sourwolf

  • Member
  • **
  • Posts: 347
Re: Reading a request thoroughly
« Reply #20 on: October 28, 2012, 09:50:03 PM »
Training is one thing--criticizing is another.

I think it would be fine, as the trainer, to say, "Oh, I noticed that you hadn't read the whole e-mail. Be sure to slow down--if you think about it, you'll have spent more time already just figuring out how to return the extra one, etc., than you'd have spent being careful in the first place. And by the time you actually return the item, it'll probably be 4 times as long as reading the email carefully."
   And I'd follow it up by saying, "I encourage you to take the time you need to be careful. It's a form of sticking up for yourself, to insist on slowing down enough to be mindful about what you're doing. Protect yourself from mistakes, from any reputation loss that comes because you're rushing. Don't get so wrapped up in rushing that you set yourself up for this sort of incidental time cost."

But that's not the same as (to use the OP's words) "calling her on it."

(and if "being responsive" is something she's working on, that might have led her to rush a bit with this--to be responsive)
I find it somewhat ironic that your suggested reply is so wordy  ;)

I also admit that people not reading things all the way through annoys the snot out of me, and in a work situation there is no good excuse for not doing so. 

I think Zilla's reply (I would let it go with one tiny reply back.  "Alright, no problem.  Glad we can get credit for the second one.  Please just be sure to read the entire email.  This will often happen where I will need more or less etc.") Is much more likely to get the results the OP is looking for.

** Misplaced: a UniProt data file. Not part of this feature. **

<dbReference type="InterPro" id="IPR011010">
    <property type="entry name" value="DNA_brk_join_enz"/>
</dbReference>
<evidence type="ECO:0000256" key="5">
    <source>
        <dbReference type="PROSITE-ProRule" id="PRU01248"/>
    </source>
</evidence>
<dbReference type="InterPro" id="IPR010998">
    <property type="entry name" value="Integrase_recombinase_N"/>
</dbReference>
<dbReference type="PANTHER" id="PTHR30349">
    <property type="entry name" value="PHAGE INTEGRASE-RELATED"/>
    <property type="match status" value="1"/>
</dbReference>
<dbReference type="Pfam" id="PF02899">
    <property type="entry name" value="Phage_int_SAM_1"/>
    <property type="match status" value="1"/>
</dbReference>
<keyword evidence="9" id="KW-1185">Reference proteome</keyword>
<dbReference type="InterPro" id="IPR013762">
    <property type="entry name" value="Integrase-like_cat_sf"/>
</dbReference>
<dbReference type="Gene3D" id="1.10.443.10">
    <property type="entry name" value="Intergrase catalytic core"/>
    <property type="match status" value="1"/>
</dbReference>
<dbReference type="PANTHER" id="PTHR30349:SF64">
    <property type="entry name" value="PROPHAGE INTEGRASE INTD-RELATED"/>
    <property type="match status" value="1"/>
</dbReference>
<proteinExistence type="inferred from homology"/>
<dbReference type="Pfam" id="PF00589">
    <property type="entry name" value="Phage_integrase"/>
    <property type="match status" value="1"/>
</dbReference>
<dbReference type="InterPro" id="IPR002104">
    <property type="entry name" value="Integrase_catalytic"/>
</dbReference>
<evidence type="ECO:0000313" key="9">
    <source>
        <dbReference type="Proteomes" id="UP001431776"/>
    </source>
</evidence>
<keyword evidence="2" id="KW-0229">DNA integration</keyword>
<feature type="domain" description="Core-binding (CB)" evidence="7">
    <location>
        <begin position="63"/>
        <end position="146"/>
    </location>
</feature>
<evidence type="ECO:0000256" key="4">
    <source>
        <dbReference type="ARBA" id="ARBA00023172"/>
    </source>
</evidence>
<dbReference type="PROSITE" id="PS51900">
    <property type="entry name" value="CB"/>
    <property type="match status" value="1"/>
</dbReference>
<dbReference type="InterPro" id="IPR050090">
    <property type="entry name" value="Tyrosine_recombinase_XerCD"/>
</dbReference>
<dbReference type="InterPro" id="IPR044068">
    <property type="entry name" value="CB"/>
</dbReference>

GrammarNerd

  • Member
  • **
  • Posts: 569
Re: Reading a request thoroughly
« Reply #21 on: October 28, 2012, 11:08:10 PM »
I worked with a vendor once, and it seemed that she would never  answer my questions.  I got SO frustrated and didn't know what to do.  For my stuff, it almost seemed like she had her email preview pane set up for about 3 lines, and if it wasn't in that top 3 lines, she didn't read it!  Or even acknowledge it.  I ran my emails past other people and asked if they were clear, and they said yes.  Everything was totally plain and clear.  She just wouldn't answer the questions or respond to the issues if it wasn't stated in the first couple of lines.  (I never wanted to call b/c I wanted the written record.)  She was the in-house rep, and finally I went to the main salesperson to try to get some answers.  He didn't know either.  And I never did get any answers b/c we started going with a different vendor shortly thereafter, and the new vendor acted as our agent for any remaining issues (PC equipment).  Horrible customer service; no wonder why we switched vendors.

kareng57

  • Super Hero!
  • ****
  • Posts: 12255
Re: Reading a request thoroughly
« Reply #22 on: October 29, 2012, 12:15:31 AM »
I worked with a vendor once, and it seemed that she would never  answer my questions.  I got SO frustrated and didn't know what to do.  For my stuff, it almost seemed like she had her email preview pane set up for about 3 lines, and if it wasn't in that top 3 lines, she didn't read it!  Or even acknowledge it.  I ran my emails past other people and asked if they were clear, and they said yes.  Everything was totally plain and clear.  She just wouldn't answer the questions or respond to the issues if it wasn't stated in the first couple of lines.  (I never wanted to call b/c I wanted the written record.)  She was the in-house rep, and finally I went to the main salesperson to try to get some answers.  He didn't know either.  And I never did get any answers b/c we started going with a different vendor shortly thereafter, and the new vendor acted as our agent for any remaining issues (PC equipment).  Horrible customer service; no wonder why we switched vendors.